Footy Finals Song # 1: South Adelaide

August 23, 2018 | Posted by Peter Jakobsen | AUSTRALIANIA, LIFE, Modern Music |

OK, P is grumpy that the Glenelg Tigers miss out on the finals (again). And the final five is now settled: (1) Norwood (2) Sturt (3) Eagles (4) South Adelaide and (5) North Adelaide. The order may vary slightly after the last minor round, but not in a meaningful way: Sturt and Eagles might change places but they will still square-off in the Qualifying Final; South and North might swap 4th and 5th places, depending on results, but they will still contest the Elimination Final. So we have 5 finalists and 4 Club Songs (Norwood and Sturt share one, mutatis mutandis).  The Varnished…

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18 AUGUST – COLLECTIVE BIRTHDAY CAKE

August 19, 2018 | Posted by Peter Jakobsen | Classic Film, Classical Music, FILM, MUSIC |

18 August 1750 – Antonio Salieri His work has faded, leaving behind a (probably unfair) reputation of the poisoner of Mozart… 18 August 1920 – Shirley Schrift (Shelley Winters) The needy, blowsy slattern with a heart of gold and born to lose – Shelley’s specialty. Her great film moments: The Great Gatsby (1949), A Place in the Sun (1951), The Night of the Hunter (1955), The Diary of Anne Frank (1959), and especially Lolita (1962). 18 August 1933 – Roman Polanski His reputation has taken a battering of late, but he gets a plea in mitigation for films such as…

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Listening to Buck Owens

August 12, 2018 | Posted by Peter Jakobsen | Modern Music, MUSIC |

Buck (born 12 August 1929, in Sherman, Texas) was Big in America.  But he was big everywhere.  Why else would the Beatles cover one of his songs?  Why else would Creedence Clearwater Revival sing about listening to Buck while lookin’ out their back door?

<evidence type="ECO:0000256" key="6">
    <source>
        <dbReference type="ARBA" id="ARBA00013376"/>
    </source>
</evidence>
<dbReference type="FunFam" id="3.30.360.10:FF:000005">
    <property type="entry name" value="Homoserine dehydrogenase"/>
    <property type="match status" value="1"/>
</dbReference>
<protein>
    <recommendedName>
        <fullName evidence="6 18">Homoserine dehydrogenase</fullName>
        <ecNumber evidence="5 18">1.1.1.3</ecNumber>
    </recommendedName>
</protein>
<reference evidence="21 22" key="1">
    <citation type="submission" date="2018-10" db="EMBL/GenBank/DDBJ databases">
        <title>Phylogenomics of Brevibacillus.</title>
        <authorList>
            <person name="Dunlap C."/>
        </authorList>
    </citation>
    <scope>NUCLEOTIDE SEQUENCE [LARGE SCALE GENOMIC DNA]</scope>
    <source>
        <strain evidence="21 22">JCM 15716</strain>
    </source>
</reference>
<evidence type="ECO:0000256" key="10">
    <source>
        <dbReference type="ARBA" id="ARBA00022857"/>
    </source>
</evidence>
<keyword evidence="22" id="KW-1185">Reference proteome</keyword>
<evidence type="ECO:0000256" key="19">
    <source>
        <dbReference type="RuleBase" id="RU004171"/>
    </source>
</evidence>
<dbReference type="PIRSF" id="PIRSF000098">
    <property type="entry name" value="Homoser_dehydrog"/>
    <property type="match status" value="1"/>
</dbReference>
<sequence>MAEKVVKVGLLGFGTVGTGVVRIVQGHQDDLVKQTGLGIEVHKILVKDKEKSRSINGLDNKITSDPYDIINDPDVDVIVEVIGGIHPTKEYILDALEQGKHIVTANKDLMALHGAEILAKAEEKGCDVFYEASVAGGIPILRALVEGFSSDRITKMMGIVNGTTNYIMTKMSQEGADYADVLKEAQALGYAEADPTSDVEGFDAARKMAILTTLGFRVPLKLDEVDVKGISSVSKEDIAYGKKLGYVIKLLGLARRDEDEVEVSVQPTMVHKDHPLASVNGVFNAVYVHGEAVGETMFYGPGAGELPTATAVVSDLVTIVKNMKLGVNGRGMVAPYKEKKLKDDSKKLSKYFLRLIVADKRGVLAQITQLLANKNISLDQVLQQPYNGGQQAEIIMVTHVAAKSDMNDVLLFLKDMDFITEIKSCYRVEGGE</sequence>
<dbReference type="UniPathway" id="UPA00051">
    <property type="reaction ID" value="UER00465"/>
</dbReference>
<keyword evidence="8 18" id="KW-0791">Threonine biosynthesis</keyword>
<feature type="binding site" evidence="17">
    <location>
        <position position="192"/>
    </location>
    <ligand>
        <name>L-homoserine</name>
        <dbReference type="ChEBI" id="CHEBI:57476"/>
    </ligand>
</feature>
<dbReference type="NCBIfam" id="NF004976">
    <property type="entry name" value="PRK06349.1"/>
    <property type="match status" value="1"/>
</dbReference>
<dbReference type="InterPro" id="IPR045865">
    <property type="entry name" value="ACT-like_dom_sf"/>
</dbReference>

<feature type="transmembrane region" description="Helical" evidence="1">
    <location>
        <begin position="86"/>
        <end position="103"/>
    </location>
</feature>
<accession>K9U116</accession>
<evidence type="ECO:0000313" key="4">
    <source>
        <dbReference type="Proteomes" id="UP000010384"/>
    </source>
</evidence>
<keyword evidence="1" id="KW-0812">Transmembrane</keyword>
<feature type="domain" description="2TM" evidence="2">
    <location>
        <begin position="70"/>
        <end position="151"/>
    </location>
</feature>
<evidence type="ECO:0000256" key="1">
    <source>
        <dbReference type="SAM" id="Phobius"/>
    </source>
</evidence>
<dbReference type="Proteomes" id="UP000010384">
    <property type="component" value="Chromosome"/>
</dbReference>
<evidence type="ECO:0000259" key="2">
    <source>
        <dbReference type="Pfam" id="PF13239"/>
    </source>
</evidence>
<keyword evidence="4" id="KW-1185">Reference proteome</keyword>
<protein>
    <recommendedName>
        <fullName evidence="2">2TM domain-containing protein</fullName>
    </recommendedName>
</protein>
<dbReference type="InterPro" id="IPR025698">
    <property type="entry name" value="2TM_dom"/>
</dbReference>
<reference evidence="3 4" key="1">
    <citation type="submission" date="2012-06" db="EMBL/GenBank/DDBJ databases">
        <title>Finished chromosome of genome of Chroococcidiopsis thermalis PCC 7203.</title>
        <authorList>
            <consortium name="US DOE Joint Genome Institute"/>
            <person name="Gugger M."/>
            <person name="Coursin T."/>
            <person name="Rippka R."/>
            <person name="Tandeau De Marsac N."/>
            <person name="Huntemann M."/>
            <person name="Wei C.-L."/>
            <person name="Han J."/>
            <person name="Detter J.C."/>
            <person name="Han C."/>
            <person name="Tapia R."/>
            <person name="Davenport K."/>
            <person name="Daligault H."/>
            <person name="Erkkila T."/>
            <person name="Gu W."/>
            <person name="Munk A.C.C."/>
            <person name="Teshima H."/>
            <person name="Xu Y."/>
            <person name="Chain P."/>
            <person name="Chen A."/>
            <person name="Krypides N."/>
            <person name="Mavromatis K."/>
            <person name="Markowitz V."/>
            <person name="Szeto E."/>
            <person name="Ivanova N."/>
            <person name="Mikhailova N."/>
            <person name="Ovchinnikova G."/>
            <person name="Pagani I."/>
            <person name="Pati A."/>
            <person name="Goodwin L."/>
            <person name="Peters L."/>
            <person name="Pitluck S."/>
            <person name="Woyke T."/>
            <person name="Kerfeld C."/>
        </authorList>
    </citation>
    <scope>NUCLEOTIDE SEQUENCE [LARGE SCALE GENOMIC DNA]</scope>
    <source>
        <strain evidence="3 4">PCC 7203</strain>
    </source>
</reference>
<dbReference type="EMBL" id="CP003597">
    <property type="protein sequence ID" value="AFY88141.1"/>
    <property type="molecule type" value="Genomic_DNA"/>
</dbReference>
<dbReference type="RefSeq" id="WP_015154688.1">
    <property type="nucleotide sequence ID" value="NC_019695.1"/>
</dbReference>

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Act III From “Meistersinger” – Mastered!

Come blow your horn

Die Meistersinger von Nürnberg, Act III, Adelaide, 4 August 2018. The ASO and State Opera triumph again!  Our slate is free of crosses!  A dramatic version of Act III of Wagner’s magisterial comedy was beautifully presented on Saturday night, with Nicholas Braithwaite and the ASO, having had about 5 minute’s practice, fully on top of Wagner’s complex, rich sonorities, polyphonic master-touches, and yes, humour, and humanity.  Whilst The Varnished Culture overheard one dowager claiming afterwards that Hitler used to turn up for Act III alone (to absorb the finale’s Message about the retention of Pure Germanic Art), we have always considered…

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“Give us a Boating Tune, Fred!”

July 17, 2018 | Posted by Peter Jakobsen | Classical Music, HISTORY, MUSIC |

17 July, 1717: Handel’s “Water Music” is played on the Thames for King George I.  He went for Baroque on the river. As Michael Steen* points out, the story that Handel “tried to regain the King’s favour by serenading him, uninvited, is untrue: the music was written later.”  Handel had to work at self-selling of course, who does not? But his success was surely due to his prolific output of dramatic effects and ingenious musical structures. For a man born (23 February 1685) in Halle, Handel became the quintessential composer for the English.  His Zadok the Priest became the coronation…

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